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Mumbai: India’s commodities markets regulator is strengthening its scrutiny of some group companies of Jignesh Shah-led Financial Technologies (India) Ltd, following the 5,574.35 crore payment crisis at the National Spot Exchange Ltd (NSEL).

The Forward Markets Commission is setting up a cell to monitor the escrow account of the spot exchange that is being used to settle the dues of small investors affected by the payment crisis.

It has also directed that the special auditor of Multi Commodity Exchange of India Ltd (MCX), a Financial Technologies group company, should “exhaustively" probe all trades done by the National Bulk Handling Corp. Ltd and the Indian Bullion Market Association (IBMA) on MCX.

The National Bulk Handling Corp. is the warehousing arm of Financial Technologies, which controls the spot exchange, which in turn holds a 60.88% stake in IBMA.

The regulator has ordered a special audit of the book of accounts of MCX in connection with the payment crisis at NSEL.

In a 7 November letter to MCX, the commission has set out the terms of reference for the special audit of the commodity stock exchange. A copy of the letter, reviewed by Mint, said the auditor will look into “all transactions entered into by the exchange with the related parties and decisions taken by the board of directors" regarding such transactions, signalling a growing concern about the group companies of Financial Technologies.

It has defined the term “related parties’ as an entity or a person in which Financial Technologies, the anchor investor, and its subsidiary companies or any other group companies have a shareholding, and any person related directly or indirectly to MCX in any capacity, according to the letter.

The auditor, according to the regulator, will also look into the “details of cases identified /found by the exchange of entities/individuals ‘acting in concert’ to violate the regulatory direction on client level position limits and action taken by the exchange" against such parties.

Besides, it has directed the forensic auditor to review “all individual transactions of expenses incurred above 25 lakh and nature of such expenses, nature of services received and other relevant details to establish genuineness of the expenditure".

“Since inception, the Forward Markets Commission has been carrying out regular audits on all the exchanges and the member brokers besides conducting regular surveillances on the exchanges and its trades," an MCX spokesman said in an emailed response. “We cannot comment further on it at this juncture."

The commodity exchange, which is in the process of short-listing an external auditor for the special audit, will have to seek the approval of the regulator before appointing the auditor.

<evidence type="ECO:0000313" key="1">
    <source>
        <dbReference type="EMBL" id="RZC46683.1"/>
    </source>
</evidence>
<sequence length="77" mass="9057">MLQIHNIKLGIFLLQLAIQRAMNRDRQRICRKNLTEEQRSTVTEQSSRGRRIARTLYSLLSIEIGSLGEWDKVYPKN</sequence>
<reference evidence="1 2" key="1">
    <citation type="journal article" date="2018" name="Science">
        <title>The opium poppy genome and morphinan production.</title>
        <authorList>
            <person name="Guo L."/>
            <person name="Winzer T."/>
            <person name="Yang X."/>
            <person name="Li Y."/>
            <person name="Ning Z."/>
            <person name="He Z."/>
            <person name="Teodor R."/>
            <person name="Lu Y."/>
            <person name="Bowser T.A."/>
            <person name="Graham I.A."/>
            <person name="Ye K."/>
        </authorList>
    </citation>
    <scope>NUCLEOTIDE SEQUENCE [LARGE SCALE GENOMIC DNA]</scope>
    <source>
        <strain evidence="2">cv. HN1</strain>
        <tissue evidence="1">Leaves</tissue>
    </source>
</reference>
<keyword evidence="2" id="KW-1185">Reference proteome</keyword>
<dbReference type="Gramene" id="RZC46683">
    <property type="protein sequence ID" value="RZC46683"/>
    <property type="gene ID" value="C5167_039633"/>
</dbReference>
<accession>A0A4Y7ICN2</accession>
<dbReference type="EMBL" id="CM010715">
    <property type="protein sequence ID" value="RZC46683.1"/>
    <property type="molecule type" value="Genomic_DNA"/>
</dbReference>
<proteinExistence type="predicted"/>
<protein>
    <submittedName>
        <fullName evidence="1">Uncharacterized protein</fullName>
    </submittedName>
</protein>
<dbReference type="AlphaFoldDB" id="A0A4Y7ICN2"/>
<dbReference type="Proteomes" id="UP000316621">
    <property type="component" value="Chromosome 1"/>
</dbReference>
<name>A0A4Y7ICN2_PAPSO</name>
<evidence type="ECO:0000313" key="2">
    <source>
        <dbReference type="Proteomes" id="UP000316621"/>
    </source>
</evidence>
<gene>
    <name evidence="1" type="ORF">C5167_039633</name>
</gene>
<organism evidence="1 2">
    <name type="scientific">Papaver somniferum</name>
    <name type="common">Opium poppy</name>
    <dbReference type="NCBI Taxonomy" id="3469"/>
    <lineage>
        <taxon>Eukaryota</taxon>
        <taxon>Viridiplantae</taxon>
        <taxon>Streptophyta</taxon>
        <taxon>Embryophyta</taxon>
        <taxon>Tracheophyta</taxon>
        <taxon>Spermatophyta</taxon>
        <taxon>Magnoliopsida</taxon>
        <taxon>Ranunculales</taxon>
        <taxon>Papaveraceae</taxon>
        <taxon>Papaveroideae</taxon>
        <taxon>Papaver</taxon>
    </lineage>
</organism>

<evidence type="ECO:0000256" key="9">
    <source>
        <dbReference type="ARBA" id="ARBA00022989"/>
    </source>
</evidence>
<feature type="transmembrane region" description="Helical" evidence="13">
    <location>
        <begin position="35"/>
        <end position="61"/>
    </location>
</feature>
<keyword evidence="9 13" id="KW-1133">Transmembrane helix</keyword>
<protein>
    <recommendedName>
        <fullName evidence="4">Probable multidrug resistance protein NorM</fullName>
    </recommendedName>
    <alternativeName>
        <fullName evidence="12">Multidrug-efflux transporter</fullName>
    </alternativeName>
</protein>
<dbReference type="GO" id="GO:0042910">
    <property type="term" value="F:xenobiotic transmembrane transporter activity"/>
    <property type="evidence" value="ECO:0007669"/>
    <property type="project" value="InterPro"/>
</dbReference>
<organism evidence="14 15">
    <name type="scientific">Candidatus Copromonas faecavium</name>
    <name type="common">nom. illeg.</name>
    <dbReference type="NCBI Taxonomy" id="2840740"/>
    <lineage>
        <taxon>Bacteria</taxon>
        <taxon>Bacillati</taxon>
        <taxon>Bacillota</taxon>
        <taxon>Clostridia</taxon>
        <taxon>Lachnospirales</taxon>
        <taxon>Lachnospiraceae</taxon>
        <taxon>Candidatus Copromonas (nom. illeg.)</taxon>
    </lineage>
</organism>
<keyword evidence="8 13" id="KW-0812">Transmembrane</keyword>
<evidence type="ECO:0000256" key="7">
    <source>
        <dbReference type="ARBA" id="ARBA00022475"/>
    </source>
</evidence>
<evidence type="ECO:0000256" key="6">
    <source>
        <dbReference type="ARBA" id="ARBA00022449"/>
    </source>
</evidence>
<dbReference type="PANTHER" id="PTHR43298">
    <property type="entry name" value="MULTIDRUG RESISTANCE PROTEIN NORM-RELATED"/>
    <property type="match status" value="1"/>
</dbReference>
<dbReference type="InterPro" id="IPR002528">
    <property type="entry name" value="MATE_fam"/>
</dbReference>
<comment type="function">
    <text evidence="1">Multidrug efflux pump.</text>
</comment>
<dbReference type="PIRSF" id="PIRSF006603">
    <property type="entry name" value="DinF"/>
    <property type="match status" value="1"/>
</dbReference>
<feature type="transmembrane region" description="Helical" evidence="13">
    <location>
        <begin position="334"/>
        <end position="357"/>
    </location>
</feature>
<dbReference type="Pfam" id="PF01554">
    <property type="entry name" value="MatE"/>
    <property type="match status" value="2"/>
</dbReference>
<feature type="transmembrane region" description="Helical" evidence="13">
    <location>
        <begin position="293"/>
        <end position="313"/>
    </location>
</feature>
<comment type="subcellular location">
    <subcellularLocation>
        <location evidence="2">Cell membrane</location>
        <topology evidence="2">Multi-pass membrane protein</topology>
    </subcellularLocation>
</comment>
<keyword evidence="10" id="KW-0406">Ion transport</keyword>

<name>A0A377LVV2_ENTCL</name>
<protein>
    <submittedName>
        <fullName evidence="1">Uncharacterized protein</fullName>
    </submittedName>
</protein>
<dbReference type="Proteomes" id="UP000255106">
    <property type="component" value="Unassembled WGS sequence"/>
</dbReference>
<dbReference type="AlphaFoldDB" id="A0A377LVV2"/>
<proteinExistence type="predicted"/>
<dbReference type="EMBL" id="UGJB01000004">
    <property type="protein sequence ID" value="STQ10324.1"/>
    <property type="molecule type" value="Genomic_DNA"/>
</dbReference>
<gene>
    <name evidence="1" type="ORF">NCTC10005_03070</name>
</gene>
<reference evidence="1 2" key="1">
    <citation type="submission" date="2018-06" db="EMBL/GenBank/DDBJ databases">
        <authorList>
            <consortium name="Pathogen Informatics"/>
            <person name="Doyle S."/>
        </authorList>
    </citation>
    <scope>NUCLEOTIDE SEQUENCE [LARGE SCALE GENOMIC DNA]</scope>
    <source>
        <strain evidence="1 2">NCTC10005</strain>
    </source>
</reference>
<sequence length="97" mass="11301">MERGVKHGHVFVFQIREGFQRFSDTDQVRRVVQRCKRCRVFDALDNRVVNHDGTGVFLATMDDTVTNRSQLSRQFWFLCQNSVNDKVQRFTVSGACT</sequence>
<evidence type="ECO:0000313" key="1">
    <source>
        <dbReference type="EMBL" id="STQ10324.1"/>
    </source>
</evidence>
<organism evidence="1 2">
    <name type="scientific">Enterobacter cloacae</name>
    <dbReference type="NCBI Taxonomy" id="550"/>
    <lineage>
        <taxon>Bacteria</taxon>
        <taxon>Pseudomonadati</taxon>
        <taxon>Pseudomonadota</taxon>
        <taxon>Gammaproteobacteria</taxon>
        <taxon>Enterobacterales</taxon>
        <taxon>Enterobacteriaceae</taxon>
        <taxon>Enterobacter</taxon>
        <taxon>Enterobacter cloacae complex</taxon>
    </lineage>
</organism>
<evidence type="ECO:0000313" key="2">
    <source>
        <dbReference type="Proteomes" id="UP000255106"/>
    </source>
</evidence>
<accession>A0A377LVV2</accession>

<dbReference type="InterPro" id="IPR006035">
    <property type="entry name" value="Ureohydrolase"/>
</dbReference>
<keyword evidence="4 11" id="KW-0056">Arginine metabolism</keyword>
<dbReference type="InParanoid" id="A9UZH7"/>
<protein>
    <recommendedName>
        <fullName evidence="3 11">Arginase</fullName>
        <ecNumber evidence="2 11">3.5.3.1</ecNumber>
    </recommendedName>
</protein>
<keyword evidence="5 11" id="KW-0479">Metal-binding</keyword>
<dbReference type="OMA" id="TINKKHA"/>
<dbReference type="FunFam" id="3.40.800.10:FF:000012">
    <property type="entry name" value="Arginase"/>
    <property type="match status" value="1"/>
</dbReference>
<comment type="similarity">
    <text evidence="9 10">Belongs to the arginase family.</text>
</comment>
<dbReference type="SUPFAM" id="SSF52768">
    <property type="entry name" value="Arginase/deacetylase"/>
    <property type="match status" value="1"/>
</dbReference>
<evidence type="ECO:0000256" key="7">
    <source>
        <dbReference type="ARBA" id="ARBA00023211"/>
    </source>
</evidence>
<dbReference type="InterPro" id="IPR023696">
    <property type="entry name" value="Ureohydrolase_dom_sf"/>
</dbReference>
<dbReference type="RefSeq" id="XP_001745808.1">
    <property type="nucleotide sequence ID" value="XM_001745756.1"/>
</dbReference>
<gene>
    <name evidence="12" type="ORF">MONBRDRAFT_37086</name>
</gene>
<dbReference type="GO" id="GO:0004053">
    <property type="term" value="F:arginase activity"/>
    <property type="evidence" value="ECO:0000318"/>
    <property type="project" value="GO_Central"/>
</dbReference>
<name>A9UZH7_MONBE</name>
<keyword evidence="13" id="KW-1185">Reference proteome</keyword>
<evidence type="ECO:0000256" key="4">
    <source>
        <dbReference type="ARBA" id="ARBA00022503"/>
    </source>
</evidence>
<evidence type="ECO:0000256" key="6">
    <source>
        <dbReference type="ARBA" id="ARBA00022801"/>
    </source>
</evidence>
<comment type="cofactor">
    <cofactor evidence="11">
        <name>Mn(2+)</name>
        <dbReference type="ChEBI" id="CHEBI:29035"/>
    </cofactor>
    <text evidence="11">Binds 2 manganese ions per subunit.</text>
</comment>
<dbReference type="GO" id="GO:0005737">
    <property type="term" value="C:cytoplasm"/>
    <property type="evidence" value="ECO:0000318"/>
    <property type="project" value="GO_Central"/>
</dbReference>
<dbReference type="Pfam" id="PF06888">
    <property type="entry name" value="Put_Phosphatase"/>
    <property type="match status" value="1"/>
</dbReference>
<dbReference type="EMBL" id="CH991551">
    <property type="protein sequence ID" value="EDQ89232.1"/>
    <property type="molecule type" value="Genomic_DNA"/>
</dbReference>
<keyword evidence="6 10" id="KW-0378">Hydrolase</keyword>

The special audit of MCX will include scrutiny of the defaulting members of the commodity exchange since its inception, counter-parties of such members and the action taken by MCX against the defaulters, the commission said in a 7 November letter. The commodity markets regulator has also said the current terms of reference for the special audit are not “exhaustive" and it will “from time to time" communicate other issues to the auditor.

“The issues discussed (by the board and its committees) under the head any other items or any such similar items of the agenda of the board meetings may be specifically examined," the letter read.

The settlement crisis at NSEL came to light on 31 July when the course abruptly suspended trading in all but its e-series contracts. These, too, were suspended a week later. The closure of trading may have been prompted by an instruction from the ministry of consumer affairs to the exchange asking it not to offer futures contracts. A spot exchange isn’t supposed to do so, but the National Spot Exchange was doing that.

It tried to implement the change but because its appeal was to investors and members who were not interested in spot trades, it eventually had to suspend all trading. It later emerged that all trading on the spot exchange happened in paired contracts, with investors, through brokers, buying a spot contract and selling a futures one for the same commodity.

The entities selling on spot and buying futures were planters or processors and members of the exchange. It turned out there were only 24 of them, and they used the paired contracts as a way to raise easy money. When the trading was suspended, the investors were left holding contracts that the members couldn’t buy because they didn’t have the money to do so.

On 14 August, the exchange proposed a payout plan, but it has been unable to stick to the schedule.

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